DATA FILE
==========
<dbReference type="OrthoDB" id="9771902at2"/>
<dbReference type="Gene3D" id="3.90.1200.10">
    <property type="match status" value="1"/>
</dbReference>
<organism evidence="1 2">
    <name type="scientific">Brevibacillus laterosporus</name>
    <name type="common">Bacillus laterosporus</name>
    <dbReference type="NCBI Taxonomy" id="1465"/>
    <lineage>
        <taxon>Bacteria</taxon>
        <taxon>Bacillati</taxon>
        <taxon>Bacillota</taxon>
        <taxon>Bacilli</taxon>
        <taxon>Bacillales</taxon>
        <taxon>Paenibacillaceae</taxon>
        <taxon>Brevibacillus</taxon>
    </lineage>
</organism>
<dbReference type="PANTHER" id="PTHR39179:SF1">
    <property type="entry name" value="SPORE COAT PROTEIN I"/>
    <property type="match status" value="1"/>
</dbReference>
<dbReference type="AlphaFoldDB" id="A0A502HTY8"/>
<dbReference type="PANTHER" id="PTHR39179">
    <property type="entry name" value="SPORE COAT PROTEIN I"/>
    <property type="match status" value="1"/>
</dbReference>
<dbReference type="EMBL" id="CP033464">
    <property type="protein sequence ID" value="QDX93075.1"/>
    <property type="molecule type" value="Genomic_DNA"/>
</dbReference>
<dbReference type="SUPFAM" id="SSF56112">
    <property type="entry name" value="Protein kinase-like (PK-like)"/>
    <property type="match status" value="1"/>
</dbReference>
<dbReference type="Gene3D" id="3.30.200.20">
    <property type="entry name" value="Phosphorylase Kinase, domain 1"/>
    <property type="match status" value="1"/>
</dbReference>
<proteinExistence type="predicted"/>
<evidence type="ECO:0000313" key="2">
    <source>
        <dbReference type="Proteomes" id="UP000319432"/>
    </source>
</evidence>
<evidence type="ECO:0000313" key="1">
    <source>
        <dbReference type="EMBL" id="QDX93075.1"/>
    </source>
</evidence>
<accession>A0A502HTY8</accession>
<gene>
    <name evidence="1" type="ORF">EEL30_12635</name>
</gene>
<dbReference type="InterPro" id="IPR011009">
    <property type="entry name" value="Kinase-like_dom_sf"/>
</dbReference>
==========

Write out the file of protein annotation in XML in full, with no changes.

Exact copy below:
<dbReference type="OrthoDB" id="9771902at2"/>
<dbReference type="Gene3D" id="3.90.1200.10">
    <property type="match status" value="1"/>
</dbReference>
<organism evidence="1 2">
    <name type="scientific">Brevibacillus laterosporus</name>
    <name type="common">Bacillus laterosporus</name>
    <dbReference type="NCBI Taxonomy" id="1465"/>
    <lineage>
        <taxon>Bacteria</taxon>
        <taxon>Bacillati</taxon>
        <taxon>Bacillota</taxon>
        <taxon>Bacilli</taxon>
        <taxon>Bacillales</taxon>
        <taxon>Paenibacillaceae</taxon>
        <taxon>Brevibacillus</taxon>
    </lineage>
</organism>
<dbReference type="PANTHER" id="PTHR39179:SF1">
    <property type="entry name" value="SPORE COAT PROTEIN I"/>
    <property type="match status" value="1"/>
</dbReference>
<dbReference type="AlphaFoldDB" id="A0A502HTY8"/>
<dbReference type="PANTHER" id="PTHR39179">
    <property type="entry name" value="SPORE COAT PROTEIN I"/>
    <property type="match status" value="1"/>
</dbReference>
<dbReference type="EMBL" id="CP033464">
    <property type="protein sequence ID" value="QDX93075.1"/>
    <property type="molecule type" value="Genomic_DNA"/>
</dbReference>
<dbReference type="SUPFAM" id="SSF56112">
    <property type="entry name" value="Protein kinase-like (PK-like)"/>
    <property type="match status" value="1"/>
</dbReference>
<dbReference type="Gene3D" id="3.30.200.20">
    <property type="entry name" value="Phosphorylase Kinase, domain 1"/>
    <property type="match status" value="1"/>
</dbReference>
<proteinExistence type="predicted"/>
<evidence type="ECO:0000313" key="2">
    <source>
        <dbReference type="Proteomes" id="UP000319432"/>
    </source>
</evidence>
<evidence type="ECO:0000313" key="1">
    <source>
        <dbReference type="EMBL" id="QDX93075.1"/>
    </source>
</evidence>
<accession>A0A502HTY8</accession>
<gene>
    <name evidence="1" type="ORF">EEL30_12635</name>
</gene>
<dbReference type="InterPro" id="IPR011009">
    <property type="entry name" value="Kinase-like_dom_sf"/>
</dbReference>